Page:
Constance's husband, the Reverend Walter Barlow, was born at St Leonard's-on -Sea, East Sussex and died in Bath on 19 June 1938. He was curate of St Mary Magdalen, Bridgnorth, Shropshire and vicar of Staunton-on-Wye, Herefordshire from 1922-30. They had two sons. Walter Northey Cecil was born in Box in 1897, served as a Captain in the Indian Army during or shortly after World War 1, was married twice (one divorce) and died in St Remy, France 1968; he was cremated in Marseilles. Henry Arthur Northey Barlow was born in Bridgnorth in 1905. He was in the Indian Civil Service and later the Diplomatic Service, his appointments including Acting Consul-General in Kashgar (1936), Consul in Persia and posts in Kenya. He married Pamela C Hunter and died in 1978 in Wells, Somerset; he was apparently buried in Wells Cathedral.
Mary and her husband, Captain William Haldane Burt, lived in the Red House at Lacock, Wiltshire; William died in 1930.
She married Colonel George Jones Mitton (sometimes recorded as Jones-Mitton) OBE. One of their daughters, Gwladys (1887-1969,) married Charles Matthew Norrie (1881-1962) who, after service in both World Wars, became Chief Civil Engineer of Vickers Ltd.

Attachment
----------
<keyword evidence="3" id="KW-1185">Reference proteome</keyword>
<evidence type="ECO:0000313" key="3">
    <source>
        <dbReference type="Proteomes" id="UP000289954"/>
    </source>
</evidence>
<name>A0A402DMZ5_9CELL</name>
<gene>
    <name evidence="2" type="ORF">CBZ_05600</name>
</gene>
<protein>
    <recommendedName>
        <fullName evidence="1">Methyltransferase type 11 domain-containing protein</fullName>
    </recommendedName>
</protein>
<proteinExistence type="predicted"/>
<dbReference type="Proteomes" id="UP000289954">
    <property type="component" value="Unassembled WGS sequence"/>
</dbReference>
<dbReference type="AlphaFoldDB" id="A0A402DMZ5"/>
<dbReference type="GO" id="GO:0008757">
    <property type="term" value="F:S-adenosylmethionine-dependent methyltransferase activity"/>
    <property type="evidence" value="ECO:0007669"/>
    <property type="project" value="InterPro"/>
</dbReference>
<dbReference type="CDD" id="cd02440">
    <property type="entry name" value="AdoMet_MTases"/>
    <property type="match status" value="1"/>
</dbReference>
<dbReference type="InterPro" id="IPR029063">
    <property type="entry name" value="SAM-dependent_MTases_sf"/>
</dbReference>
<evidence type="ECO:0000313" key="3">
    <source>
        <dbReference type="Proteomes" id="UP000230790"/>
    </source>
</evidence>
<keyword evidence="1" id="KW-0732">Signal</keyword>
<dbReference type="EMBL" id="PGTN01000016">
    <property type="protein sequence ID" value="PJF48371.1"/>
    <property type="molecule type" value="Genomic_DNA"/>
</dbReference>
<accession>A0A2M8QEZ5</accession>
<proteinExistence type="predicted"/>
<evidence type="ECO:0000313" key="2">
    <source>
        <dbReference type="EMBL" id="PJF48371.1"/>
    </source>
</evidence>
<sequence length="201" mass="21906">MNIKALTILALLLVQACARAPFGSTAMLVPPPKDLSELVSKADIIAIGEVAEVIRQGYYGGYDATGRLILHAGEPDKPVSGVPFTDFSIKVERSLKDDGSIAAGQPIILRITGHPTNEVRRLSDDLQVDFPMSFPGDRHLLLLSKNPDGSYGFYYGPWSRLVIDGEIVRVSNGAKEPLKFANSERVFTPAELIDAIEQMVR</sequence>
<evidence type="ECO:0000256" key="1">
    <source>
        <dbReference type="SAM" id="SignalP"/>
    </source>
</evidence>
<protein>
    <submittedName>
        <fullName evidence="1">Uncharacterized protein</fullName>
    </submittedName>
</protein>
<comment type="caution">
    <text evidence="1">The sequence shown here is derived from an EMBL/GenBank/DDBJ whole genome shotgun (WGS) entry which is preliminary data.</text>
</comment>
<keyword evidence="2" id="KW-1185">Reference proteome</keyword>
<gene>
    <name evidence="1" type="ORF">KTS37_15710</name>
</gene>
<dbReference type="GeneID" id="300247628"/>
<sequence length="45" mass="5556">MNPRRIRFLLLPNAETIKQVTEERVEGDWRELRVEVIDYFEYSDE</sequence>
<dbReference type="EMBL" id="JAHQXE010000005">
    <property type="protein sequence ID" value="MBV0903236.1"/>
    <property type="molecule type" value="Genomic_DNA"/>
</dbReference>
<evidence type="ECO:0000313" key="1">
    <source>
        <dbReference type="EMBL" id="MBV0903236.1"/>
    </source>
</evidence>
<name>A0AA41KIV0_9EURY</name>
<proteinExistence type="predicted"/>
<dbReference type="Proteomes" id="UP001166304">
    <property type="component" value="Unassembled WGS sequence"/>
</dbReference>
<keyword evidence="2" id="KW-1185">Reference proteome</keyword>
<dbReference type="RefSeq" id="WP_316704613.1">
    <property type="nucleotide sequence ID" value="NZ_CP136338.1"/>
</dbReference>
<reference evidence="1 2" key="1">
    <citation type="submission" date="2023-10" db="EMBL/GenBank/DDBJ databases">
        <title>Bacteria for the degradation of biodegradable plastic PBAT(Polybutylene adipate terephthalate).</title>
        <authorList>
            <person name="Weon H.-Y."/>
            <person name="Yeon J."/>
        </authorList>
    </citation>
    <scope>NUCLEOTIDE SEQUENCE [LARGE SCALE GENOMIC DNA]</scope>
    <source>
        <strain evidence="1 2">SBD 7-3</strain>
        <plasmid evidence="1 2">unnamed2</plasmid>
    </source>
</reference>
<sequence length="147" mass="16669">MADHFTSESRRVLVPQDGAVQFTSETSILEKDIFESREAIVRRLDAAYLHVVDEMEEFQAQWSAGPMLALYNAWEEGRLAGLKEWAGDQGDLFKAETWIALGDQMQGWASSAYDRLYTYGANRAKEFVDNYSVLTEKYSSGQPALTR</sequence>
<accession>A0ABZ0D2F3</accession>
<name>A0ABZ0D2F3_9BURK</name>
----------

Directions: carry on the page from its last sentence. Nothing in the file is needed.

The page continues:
Her husband, Reginald Kerr Granville, of the Colonial Civil Service, died at sea in 1912. Their son, Lt-Col Robert Northey Kerr Granville, Royal Engineers, died on active service in 1943, aged 37; he was buried in Syracuse War Cemetery, Italy. Mabel married Sir John Middleton KCMG, KBE in 1940 and died in 1947.
Herbert was a career army officer in the Royal Scots Fusiliers (Lieutenant-Colonel); he served in India, South Africa and World War 1. He married Elizabeth Maud Thomson in 1903. Their only son was Herbert Wilbraham Hamilton Northey (born 1906) who, on 28 October 1937, was appointed Chief Accountant Designate of the BBC. In the early hours of 29 October he was driving home from a dance, struck a tree in Isleworth, Middlesex and was killed. Herbert Senior died in Glasgow just a few weeks later, on 7 January 1938.